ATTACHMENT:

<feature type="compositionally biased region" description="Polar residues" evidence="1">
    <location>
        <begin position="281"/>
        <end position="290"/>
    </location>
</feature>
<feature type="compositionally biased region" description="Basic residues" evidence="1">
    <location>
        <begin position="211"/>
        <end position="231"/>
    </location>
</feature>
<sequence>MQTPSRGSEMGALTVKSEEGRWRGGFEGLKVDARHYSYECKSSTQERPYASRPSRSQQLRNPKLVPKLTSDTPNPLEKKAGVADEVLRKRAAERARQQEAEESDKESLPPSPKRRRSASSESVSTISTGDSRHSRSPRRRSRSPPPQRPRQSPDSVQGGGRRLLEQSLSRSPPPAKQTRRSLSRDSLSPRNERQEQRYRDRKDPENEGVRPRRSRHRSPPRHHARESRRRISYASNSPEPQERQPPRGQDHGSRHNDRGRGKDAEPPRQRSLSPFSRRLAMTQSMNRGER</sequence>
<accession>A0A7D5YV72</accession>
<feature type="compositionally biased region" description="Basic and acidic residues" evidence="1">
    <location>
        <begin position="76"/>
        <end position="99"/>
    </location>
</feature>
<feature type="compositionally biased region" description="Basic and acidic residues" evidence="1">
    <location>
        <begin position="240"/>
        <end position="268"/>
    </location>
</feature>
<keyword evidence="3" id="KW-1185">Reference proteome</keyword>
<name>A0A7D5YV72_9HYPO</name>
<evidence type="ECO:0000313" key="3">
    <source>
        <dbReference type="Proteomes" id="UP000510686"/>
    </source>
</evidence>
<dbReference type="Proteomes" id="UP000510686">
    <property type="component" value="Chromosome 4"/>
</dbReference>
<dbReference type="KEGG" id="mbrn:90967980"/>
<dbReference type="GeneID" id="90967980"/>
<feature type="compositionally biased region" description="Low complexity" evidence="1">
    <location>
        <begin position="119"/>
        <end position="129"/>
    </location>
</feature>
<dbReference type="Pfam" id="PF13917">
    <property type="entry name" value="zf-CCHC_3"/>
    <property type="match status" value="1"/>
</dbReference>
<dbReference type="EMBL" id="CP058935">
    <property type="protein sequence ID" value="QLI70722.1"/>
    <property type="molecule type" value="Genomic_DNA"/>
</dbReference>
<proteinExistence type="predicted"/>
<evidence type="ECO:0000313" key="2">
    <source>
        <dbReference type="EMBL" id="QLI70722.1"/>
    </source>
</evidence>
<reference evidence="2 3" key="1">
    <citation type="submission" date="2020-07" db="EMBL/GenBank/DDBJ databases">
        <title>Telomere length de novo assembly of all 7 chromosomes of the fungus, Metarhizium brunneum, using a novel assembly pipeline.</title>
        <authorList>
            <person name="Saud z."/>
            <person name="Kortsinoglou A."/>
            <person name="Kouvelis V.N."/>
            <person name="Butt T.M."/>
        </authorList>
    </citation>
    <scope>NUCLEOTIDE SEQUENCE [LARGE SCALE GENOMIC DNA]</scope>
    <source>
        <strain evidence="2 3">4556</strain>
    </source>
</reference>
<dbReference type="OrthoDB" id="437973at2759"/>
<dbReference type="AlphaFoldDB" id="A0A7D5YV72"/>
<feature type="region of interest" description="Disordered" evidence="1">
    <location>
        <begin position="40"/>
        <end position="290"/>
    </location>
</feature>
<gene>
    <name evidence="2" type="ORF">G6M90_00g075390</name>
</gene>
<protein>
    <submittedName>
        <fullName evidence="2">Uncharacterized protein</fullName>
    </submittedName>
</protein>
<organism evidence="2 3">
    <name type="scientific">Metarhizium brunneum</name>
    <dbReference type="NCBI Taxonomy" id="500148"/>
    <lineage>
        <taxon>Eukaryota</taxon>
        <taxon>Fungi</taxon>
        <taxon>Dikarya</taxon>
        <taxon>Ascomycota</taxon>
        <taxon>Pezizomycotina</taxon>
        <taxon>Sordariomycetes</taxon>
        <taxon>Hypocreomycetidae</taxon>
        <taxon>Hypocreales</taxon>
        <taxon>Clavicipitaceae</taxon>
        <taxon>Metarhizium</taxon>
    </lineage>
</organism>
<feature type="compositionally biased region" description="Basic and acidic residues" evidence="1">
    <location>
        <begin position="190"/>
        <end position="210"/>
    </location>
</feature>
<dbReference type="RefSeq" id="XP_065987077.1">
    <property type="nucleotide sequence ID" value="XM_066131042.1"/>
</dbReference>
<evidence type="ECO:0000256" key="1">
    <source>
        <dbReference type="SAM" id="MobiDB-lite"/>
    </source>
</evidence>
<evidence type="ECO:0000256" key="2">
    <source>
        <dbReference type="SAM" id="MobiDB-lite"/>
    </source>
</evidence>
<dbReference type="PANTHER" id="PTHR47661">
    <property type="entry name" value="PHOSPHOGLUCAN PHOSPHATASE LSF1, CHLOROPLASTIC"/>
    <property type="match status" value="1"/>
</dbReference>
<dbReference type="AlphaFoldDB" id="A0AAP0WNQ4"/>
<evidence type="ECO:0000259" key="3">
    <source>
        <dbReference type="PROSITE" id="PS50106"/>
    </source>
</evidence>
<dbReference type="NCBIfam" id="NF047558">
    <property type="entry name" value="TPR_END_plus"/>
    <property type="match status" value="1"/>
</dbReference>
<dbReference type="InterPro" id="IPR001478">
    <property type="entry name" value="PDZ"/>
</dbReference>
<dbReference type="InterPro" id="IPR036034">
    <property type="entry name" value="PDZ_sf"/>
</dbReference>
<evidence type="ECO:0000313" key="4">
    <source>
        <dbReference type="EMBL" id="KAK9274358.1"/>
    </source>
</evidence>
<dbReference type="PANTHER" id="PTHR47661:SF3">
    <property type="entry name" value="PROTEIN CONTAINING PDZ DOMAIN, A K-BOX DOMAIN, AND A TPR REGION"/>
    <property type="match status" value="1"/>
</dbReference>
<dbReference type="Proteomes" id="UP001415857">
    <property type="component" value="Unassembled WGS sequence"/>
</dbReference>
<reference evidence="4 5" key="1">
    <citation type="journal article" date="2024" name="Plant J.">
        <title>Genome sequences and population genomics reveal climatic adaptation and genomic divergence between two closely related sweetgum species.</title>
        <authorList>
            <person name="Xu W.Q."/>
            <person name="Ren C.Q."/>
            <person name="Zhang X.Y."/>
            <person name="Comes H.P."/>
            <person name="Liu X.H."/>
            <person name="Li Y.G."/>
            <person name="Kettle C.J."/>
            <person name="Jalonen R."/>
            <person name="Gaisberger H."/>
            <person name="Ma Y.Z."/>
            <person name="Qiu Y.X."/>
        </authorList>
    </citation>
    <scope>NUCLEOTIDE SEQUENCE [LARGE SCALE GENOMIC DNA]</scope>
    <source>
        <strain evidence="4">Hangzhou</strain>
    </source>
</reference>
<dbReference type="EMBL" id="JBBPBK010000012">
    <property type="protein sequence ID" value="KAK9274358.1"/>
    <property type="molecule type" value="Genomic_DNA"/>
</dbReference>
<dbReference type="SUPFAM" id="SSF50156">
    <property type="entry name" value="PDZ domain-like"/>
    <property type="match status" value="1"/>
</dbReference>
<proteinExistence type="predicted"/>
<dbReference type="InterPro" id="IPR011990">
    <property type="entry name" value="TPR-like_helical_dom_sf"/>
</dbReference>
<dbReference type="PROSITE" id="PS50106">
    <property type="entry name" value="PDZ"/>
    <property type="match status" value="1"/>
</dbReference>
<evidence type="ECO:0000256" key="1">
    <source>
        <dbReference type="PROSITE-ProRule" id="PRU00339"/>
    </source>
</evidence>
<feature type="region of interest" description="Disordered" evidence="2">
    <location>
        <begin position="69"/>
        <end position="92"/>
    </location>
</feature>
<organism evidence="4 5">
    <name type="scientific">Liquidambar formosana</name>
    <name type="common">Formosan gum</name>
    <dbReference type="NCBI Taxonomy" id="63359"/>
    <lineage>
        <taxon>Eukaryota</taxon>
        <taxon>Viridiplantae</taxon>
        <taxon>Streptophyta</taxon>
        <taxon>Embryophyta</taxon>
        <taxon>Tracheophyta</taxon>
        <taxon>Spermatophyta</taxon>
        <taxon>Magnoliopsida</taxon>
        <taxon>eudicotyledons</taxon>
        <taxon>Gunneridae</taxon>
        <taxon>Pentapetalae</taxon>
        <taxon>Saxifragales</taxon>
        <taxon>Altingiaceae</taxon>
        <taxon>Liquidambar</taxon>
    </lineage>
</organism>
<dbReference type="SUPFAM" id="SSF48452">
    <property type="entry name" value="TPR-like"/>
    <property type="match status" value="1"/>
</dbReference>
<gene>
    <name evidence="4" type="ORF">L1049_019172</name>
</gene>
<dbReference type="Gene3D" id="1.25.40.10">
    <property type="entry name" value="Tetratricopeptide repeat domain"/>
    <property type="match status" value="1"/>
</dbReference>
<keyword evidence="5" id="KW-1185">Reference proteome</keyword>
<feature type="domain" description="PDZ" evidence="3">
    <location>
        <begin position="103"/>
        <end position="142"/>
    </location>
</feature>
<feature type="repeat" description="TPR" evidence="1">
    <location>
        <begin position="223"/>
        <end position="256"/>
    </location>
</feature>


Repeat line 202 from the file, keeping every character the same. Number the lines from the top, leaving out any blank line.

        <begin position="69"/>